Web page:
In the late 1880s, coinciding with the arrival of the Cumberland Valley Railroad (CVRR) extension, a resort that became known as Inwood Park was established on the property of the Strong family of south Berkeley County, West Virginia. On May 5, 1890, the Inwood Post Office opened and the village grew around the Park. From 1892 - 1913, an annual event called the Inwood Fair was held at the Park. This event drew in the range of 7,000 - 12,000 people.
The Cumberland Valley Railroad station in Inwood also included a grain elevator, which ensured that much of the local agricultural products would be brought to Inwood to be shipped elsewhere. Other products shipped from Inwood via the CVRR were wood products, such as bark (for tanning) and railroad ties from the area west of the town. The station at Inwood was one of the most profitable stations on the CVRR line.
The town of Inwood was originally called Gerrard. There are two stories as to how the town got its name. One story is that it was named for the Park located there - Inwood Park, the park "in the woods" - therefore INWOOD park.
The other story is that Inwood's name was changed when Jonathan Newton Thatcher, of Gerrard, wanted to open a post office in the town. Washington D.C. post authorities told Thatcher that he would have to rename the town of Gerrard, since it would conflict with mail going to Gerrardstown, a town 4 miles west. When Thatcher’s cousin from Inwood, California, showed him a letter with his home address on it, he decided to use the name “Inwood” for the town. He wrote to Washington D.C. to get the town’s name changed from Gerrard to Inwood and to get a post office established there. Jonathan Thatcher was the first postmaster for the new Inwood, West Virginia.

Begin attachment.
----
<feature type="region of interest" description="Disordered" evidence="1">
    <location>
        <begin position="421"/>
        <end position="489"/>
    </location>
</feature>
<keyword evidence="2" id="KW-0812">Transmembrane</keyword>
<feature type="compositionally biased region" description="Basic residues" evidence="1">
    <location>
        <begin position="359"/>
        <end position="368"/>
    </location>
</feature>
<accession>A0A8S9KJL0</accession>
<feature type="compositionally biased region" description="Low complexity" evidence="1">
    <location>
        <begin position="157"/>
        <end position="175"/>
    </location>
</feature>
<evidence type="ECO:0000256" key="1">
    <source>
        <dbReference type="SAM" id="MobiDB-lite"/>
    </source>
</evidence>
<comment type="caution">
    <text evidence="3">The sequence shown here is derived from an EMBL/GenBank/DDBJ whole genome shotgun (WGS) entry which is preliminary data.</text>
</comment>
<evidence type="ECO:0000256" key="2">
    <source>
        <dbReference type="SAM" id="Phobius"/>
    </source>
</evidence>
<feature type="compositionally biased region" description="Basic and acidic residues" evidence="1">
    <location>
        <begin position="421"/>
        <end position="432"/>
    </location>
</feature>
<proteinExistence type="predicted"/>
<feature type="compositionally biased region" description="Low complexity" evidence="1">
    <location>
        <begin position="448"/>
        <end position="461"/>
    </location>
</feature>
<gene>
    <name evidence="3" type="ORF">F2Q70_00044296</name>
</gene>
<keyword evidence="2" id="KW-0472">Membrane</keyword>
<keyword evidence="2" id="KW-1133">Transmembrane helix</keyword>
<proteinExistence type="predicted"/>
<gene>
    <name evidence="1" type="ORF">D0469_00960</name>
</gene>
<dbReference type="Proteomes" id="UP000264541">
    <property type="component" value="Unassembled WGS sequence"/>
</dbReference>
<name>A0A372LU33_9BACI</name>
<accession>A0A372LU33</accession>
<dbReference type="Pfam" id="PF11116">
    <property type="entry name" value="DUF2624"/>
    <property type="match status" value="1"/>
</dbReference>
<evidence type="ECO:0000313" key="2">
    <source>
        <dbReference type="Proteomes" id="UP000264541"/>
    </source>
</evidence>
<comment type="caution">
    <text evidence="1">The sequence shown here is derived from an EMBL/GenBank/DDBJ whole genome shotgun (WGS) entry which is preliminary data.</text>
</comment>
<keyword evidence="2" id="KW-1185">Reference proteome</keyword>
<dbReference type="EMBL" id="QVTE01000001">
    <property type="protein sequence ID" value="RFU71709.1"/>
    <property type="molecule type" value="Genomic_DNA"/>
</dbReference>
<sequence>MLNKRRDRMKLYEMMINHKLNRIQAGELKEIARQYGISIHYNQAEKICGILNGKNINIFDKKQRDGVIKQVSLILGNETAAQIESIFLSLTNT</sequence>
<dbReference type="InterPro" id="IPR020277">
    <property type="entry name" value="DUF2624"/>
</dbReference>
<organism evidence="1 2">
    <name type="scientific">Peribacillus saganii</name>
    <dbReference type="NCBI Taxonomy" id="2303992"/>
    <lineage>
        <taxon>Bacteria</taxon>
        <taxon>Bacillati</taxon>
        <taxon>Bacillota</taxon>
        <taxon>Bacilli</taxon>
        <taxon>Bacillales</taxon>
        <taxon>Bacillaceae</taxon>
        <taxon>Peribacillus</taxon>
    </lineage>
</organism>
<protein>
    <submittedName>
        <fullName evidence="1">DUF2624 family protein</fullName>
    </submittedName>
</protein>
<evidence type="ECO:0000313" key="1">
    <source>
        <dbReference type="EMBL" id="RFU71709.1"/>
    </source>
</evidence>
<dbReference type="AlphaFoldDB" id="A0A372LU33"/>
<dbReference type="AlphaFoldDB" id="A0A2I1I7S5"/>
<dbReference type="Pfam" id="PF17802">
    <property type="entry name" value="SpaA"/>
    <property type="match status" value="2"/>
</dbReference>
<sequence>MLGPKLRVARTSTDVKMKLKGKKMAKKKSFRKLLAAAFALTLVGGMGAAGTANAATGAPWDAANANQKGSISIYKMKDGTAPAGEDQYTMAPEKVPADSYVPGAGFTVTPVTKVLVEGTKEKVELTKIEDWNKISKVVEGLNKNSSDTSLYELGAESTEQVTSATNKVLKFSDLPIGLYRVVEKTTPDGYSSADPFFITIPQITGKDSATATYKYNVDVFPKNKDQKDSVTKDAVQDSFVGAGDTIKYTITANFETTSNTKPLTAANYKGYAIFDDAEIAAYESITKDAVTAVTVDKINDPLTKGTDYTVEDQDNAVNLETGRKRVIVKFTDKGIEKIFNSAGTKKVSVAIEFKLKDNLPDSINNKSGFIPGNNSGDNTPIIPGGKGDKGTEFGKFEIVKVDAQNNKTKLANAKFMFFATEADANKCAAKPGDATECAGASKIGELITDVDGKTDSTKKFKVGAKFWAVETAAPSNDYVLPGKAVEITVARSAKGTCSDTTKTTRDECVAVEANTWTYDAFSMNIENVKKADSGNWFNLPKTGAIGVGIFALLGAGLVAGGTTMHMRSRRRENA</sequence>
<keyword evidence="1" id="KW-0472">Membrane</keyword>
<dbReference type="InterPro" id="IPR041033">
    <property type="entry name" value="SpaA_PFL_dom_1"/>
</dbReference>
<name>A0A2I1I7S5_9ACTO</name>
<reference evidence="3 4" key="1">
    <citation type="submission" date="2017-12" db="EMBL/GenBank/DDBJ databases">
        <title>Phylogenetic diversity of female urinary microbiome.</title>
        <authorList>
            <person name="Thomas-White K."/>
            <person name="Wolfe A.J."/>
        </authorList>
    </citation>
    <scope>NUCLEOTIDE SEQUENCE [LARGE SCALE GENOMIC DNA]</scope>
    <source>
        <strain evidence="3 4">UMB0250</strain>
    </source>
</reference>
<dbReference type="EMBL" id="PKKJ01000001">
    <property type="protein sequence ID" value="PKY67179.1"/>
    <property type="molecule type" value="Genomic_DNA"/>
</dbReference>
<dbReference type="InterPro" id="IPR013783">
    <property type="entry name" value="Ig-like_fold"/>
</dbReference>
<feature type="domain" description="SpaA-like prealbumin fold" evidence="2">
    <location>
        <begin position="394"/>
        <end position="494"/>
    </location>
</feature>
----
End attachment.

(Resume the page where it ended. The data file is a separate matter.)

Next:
In the early years of the 20th century, a local prominent citizen and politician, Gray Silver, was instrumental in establishing a co-op among the area's many orchardists. The principal crop among those orchardists was apples, because they were less likely to be damaged during shipment and the fact that they could last for long periods of time when stored properly. Through federal funds and the influence of Gray Silver, a school where various aspects of growing apples was established at Inwood.
Gray Silver was also instrumental in putting together a group of investors to bring a commercial apple plant to Inwood.
In 1920, the C.H. Musselman Company of Biglerville, Pennsylvania, opened an apple processing plant at Inwood. This was convenient to the many apple orchards of the Shenandoah Valley and the former Cumberland Valley Railroad, by this time part of the Pennsylvania Railroad line. By the late 1920s, the Musselman plant in Inwood exclusively produced apple sauce, the first apple processing plant of its kind.